Cake Box (CBOX): A potential stock disaster for 2022?

Good spot. I have searched for ‘change of auditor’ RNSs on SharePad and found 49 for 2021:

I found 3 among those 49 (Cake Box, PCF Bank and Integrated Diagnostics) referred to audit letters that in turn referred to matters that should be brought to the attention of shareholders.

The majority of RNSs I looked at had text such as this:

RSM replace Grant Thornton UK LLP (‘Grant Thornton’) who have formally resigned and confirmed that there are no reasons or matters connected with their ceasing to hold office as auditors which they consider should be brought to the attention of the members of Aptitude Software.

I have not checked every one of the 49 RNSs, but I have looked at enough to know that a resignation letter from an auditor citing concerns does not happen every day.

As noted earlier in this topic, MacIntyre Hudson has taken on Cake Box and PCF Bank.


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Whilst the jury is still out, CBOX scores a anoneish M-score of +2.18 which unfortunately puts it at 1,008th place out of 1,043 companies in the ftse (non investment trust) companies listing (if one hasn’t heard of this metric, above -2.22 is generally considered worthy of further investigation, according to SharePad).

This makes me think I should investigate others in my portfolio next week, such as POLR +1.42, CLIG -0.41, LUCE -1.58 and LIO -1.66. (CLIG may be due to their Karpus merger).

PS: By the same token, K3C and UPGS may merit review, with poor f-scores, to boot. (I don’t hold)

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Pleased to see two bull/rebuttal cases to my SharePad article have emerged:

Both write-ups suggest the various points raised in the article are minor mistakes. And I would agree – in isolation, any of those points could be seen as a reporting quirk and nothing to be overly concerned with.

But… you have to consider the wider picture – the fact that the annual report included so many unusual disclosures, including those I observed earlier in this thread and not mentioned in the article.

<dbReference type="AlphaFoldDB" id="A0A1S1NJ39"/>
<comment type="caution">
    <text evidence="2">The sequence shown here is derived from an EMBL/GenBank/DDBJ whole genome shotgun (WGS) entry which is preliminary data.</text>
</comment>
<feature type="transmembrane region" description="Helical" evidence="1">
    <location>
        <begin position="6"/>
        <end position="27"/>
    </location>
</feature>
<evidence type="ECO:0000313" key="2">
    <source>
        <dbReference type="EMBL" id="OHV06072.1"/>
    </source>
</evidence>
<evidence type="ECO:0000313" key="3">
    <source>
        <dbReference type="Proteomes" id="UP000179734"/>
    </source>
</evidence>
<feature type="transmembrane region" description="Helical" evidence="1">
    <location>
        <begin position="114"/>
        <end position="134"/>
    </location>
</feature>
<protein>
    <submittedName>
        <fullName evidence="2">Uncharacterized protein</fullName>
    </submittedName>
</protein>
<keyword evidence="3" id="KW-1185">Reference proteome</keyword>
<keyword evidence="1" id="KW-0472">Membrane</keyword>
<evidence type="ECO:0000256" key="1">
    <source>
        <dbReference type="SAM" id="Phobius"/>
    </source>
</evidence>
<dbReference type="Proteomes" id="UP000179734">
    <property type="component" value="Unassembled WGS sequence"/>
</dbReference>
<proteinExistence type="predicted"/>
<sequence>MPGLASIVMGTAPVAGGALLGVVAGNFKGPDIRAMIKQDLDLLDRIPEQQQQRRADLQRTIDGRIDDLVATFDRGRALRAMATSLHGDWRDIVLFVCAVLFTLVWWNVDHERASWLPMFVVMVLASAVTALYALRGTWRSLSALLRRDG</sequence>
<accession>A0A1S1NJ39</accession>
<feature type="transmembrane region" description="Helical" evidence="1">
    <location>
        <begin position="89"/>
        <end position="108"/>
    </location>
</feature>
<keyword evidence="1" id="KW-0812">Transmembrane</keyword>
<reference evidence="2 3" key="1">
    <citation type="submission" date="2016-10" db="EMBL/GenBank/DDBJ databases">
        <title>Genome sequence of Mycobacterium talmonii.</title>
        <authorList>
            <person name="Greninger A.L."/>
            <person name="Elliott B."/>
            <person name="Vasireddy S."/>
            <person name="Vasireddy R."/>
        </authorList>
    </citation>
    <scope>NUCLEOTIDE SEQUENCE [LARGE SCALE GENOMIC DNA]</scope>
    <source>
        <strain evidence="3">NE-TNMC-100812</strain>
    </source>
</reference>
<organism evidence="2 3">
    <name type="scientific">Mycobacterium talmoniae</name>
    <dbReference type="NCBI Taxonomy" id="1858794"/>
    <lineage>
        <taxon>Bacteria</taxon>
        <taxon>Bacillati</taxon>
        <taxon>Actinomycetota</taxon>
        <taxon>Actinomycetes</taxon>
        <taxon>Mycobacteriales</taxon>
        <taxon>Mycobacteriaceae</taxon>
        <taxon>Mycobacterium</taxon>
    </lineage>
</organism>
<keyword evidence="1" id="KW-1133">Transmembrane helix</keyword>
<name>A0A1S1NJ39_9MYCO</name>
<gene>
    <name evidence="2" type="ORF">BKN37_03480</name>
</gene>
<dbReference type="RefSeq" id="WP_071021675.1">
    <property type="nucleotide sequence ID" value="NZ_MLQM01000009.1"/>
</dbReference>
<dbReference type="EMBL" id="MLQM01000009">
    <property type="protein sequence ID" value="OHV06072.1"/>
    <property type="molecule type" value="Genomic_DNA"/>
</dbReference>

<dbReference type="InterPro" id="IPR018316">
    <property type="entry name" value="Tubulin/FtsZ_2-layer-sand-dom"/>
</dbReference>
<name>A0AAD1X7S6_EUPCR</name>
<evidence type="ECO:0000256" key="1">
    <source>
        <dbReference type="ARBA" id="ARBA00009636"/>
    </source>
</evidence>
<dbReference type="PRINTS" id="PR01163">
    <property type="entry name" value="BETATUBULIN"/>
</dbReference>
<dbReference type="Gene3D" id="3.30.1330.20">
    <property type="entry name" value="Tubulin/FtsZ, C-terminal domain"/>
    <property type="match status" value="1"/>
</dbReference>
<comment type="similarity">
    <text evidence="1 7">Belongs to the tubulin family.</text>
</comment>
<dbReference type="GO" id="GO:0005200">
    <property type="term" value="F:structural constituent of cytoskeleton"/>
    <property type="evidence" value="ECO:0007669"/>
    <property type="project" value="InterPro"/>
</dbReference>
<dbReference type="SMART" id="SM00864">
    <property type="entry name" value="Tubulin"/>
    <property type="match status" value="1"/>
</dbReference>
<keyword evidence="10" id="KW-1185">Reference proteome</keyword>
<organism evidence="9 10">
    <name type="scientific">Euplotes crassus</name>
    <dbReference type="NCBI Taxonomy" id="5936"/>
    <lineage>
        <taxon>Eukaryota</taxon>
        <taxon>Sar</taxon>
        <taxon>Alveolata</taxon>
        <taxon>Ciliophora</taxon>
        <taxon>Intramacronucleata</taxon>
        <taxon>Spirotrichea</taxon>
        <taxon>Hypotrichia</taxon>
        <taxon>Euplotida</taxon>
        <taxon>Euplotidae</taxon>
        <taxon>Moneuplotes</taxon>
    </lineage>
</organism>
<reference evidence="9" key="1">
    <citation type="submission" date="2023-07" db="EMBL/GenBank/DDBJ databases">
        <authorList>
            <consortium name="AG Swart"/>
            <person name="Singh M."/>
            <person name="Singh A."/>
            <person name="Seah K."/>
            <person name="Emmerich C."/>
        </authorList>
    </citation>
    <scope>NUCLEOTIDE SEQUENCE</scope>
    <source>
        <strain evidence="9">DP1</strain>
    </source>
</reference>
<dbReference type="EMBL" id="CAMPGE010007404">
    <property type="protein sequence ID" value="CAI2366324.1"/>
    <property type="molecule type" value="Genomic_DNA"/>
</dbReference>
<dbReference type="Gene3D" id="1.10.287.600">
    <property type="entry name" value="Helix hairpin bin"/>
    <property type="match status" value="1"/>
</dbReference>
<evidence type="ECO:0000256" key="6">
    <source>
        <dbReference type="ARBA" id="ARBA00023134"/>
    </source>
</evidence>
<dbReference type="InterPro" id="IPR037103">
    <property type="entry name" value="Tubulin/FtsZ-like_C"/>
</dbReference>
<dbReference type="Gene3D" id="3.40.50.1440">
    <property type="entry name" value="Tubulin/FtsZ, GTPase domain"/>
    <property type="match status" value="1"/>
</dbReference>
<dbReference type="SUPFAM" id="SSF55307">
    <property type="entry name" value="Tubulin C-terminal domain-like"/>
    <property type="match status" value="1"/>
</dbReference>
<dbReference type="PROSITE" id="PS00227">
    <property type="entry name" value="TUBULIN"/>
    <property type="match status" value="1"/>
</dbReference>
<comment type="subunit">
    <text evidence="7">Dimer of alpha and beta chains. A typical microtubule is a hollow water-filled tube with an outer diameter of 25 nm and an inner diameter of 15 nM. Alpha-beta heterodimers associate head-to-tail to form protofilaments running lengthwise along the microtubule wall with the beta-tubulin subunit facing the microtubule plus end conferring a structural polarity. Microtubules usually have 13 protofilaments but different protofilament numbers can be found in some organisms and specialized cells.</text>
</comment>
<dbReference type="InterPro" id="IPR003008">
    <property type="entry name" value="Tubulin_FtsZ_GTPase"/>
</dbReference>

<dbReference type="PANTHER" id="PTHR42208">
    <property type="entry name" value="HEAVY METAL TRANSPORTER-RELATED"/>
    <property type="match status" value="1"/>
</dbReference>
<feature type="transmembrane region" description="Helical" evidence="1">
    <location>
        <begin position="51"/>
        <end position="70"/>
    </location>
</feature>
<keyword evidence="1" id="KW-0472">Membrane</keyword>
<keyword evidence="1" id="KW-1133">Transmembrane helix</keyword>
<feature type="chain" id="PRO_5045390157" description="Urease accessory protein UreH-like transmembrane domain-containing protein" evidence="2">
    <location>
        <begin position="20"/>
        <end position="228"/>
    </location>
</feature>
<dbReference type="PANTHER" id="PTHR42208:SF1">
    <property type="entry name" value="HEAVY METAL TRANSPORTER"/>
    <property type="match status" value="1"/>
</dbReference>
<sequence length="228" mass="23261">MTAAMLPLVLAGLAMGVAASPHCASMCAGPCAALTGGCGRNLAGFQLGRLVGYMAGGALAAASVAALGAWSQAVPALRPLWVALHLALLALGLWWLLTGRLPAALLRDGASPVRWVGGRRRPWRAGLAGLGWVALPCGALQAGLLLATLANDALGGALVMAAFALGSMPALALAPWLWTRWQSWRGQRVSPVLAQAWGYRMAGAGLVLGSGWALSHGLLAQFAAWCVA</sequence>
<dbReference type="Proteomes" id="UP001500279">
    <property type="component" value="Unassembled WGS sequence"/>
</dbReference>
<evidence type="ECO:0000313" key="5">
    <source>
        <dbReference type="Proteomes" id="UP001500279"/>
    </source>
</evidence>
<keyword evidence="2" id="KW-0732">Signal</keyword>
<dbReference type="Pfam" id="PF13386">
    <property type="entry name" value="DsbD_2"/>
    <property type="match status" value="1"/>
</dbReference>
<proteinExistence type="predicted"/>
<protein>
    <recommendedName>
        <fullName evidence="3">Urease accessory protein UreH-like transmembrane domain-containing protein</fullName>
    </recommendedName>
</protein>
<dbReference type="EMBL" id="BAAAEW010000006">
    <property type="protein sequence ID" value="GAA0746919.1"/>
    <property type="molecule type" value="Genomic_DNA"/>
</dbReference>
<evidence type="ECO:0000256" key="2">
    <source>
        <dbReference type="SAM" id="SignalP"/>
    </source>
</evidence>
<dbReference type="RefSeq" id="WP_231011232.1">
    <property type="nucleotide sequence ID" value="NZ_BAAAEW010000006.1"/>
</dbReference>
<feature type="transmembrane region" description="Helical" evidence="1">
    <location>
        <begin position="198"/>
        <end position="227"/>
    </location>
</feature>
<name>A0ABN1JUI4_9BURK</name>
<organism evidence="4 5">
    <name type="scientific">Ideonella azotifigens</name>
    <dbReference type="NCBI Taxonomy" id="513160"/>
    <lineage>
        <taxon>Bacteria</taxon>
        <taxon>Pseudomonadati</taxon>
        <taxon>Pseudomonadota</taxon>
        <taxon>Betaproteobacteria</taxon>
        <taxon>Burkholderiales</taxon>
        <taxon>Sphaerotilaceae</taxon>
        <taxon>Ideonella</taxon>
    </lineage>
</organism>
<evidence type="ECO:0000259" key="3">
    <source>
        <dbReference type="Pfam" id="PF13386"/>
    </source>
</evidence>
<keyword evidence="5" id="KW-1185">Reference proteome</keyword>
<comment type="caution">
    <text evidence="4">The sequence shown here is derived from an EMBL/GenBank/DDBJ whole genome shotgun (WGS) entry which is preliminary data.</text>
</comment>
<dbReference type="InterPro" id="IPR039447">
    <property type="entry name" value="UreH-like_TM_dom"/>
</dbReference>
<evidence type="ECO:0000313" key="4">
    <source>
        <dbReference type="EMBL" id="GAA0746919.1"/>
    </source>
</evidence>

All those quirks add up and you have to consider that something may not be quite right. You also have to look at other companies to ensure CBOX is not an outlier. And you have to think of other small AIM companies that exhibited a similar batch of reporting quirks and what then happened to them.

So… we’ll see, but for now I remain unconvinced. The 2022 results will be published during the summer and I trust will clarify the situation.


Looking at it, maybe I am being a bit premature on the M-score for CBOX, with asset quality being such a large part of the overall M-score, as below?


Non-current assets were so small in 2020, it gave an exaggerated AQI index score when compared to 2021:


DSRI is inflated due to the 890k ‘franchisee support fund’.

I read this morning on Stockopedia that CBOX are apparently not members of the British Franchise Association. I tried to check this on the BFA website but my anti-virus checker blocked me!

However, assuming this information is correct it would seem rather unusual as membership would convey a certain level of authenticity / trust / compliance.

There may be a good reason for CBOX not being a member. On the other hand this might be another red flag?



I can confirm they are not listed. Image included.
(the site works but the cert is outdated so you have to accept that to progress)


Good spot. And I am pleased Paul Scott has double-checked my article:

Paul says:

However, the CFO selling 5% of the company 2 days before the auditor resigned with a critical departure letter, is outrageous.

Another good spot. Here is the statement:

The Company has been notified that on 14 September 2021, Mr Pardip Dass, Chief Financial Officer, sold 375,000 ordinary shares in the Company (“Ordinary Shares”) at a price of 345 pence per Ordinary Share (the “Dealing”). Following the Dealing and Mr Dass’s recent divorce, Mr Dass is beneficially interested in 2,010,678 Ordinary Shares, representing 5.03 per cent. of the current issued share capital. Mr Dass’s ex wife, Ms Kulwinder Kaur, is beneficially interested in 1,509,740 Ordinary Shares representing 3.77 per cent. of the current issued share capital.

The CFO sold 375k shares, so 16% of his then holding or 0.9% of the share count (Paul looks to have mistakenly written the FD sold 5% of the company on Stockopedia). The disposal took place on 14 September and the Change of Auditor statement confirmed the auditor’s resignation letter was indeed submitted two days later: